Metonymic occupational name for someone who grew, sold, or treated flax for weaving into linen cloth,
Fleck English
Meaning unknown. It is used in the 2019 movie Joker as the real name of the titular character played by actor Joaquin Phoenix.
Fleetwood English
Means "From the town of Fleetwood, in Lancaster".
Fling Irish, English
Perhaps derived from Flynn.
Flint English, German
Topographic name for someone who lived near a significant outcrop of flint, Old English, Low German flint, or a nickname for a hard-hearted or physically tough individual.
Flook English
Derived from the Old Norse name Flóki.
Florence English
Either a patronymic or matronymic from Florence, or to denote someone from Florence, Italy.
Flower English
Nickname from Middle English flo(u)r ‘flower’, ‘blossom’ (Old French flur, from Latin flos, genitive floris). This was a conventional term of endearment in medieval romantic poetry, and as early as the 13th century it is also regularly found as a female personal name.
Flower English
Metonymic occupational name for a miller or flour merchant, or perhaps a nickname for a pasty-faced person, from Middle English flo(u)r ‘flour’. This is in origin the same word as in 1, with the transferred sense ‘flower, pick of the meal’... [more]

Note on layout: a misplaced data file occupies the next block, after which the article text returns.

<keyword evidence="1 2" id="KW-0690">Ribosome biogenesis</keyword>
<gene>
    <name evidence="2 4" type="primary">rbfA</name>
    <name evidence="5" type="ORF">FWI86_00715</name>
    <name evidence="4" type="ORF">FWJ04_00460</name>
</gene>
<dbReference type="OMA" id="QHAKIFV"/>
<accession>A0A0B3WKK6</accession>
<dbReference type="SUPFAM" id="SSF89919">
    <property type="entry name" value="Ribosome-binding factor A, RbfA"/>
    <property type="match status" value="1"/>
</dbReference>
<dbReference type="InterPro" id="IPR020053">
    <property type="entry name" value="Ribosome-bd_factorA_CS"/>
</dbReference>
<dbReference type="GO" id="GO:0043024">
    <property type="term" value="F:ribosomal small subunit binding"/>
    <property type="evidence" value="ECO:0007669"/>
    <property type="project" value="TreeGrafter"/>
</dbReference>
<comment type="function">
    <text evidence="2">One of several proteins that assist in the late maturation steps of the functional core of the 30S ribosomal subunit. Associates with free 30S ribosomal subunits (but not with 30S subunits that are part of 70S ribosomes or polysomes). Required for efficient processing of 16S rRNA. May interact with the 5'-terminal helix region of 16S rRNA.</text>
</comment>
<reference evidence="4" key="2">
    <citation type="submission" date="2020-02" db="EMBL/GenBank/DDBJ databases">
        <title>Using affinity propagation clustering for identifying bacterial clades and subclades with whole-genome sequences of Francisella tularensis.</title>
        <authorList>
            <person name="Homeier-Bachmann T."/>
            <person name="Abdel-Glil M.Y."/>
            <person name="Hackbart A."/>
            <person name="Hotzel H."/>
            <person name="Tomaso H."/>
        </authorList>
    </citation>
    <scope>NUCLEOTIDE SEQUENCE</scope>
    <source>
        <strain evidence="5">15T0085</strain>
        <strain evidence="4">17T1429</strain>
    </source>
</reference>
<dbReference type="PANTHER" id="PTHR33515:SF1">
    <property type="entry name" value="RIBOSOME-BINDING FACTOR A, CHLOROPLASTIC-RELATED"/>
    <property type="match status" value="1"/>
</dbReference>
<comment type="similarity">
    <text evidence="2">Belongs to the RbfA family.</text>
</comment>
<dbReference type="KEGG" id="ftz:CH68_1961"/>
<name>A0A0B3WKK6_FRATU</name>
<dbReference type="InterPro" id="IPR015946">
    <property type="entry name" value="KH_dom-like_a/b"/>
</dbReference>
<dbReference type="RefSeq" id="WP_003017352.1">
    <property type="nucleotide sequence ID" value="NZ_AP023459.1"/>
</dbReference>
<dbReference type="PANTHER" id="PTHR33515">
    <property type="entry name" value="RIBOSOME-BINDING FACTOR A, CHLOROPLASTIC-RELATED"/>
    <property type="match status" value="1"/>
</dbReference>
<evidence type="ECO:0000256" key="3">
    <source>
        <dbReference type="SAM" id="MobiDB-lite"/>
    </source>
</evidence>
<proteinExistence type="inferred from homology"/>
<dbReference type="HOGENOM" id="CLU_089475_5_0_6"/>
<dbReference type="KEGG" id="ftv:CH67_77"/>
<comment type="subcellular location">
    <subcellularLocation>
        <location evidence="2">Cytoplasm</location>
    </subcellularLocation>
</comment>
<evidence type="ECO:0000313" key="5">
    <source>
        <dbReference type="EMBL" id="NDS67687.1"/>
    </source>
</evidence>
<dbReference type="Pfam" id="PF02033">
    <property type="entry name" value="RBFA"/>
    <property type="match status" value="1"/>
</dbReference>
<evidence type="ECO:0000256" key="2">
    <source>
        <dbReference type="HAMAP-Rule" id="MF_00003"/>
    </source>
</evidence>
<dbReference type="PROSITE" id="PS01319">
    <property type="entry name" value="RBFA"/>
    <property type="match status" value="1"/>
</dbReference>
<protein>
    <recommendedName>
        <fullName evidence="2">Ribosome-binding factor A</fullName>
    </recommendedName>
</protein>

Flower English
Occupational name for an arrowsmith, from an agent derivative of Middle English flō ‘arrow’ (Old English flā).
Flowers English
Patronymic from Flower.
Floyde English
Variant of Floyd.
Flute English
From the English word flute which is an instrument.
Flyte English
Means "stream" from Old English fleot.
Folkerts German, English
Derived from the given name Folcher. See also Fulcher
Foot English
Variant of Foote.
Foote English
Nickname for someone with a peculiarity or deformity of the foot, from Middle English fot (Old English fot), or in some cases from the cognate Old Norse byname Fótr.
Forde English, Irish
Variant of Ford. This is a very common spelling in Ireland.
Fordham English
Habitational name from any of the places in Cambridgeshire, Essex, and Norfolk named Fordham, from Old English ford ‘ford’ + ham ‘homestead’ or hamm ‘enclosure hemmed in by water’.
Fore English (American)
Americanized spelling of German Fahr.
Forman English
An occupational surname for a keeper of swine, Middle English foreman, from Old English for hog, "pig" and mann ‘man’. The word is attested in this sense from the 15th century but is not used specifically for the leader of a gang of workers before the late 16th century.
Forster English (Anglicized), German, Jewish
English: occupational and topographic name for someone who lived or worked in a forest (see Forrest). ... [more]
Fouch English
not sure how i can up with this but i used it for my hp professor oc
Foulds English (British)
Mr. Fould-Dupont supplied the steel for the Eiffel tower. Later on, he fled to England and changed his last name from Fould-Dupont to Foulds.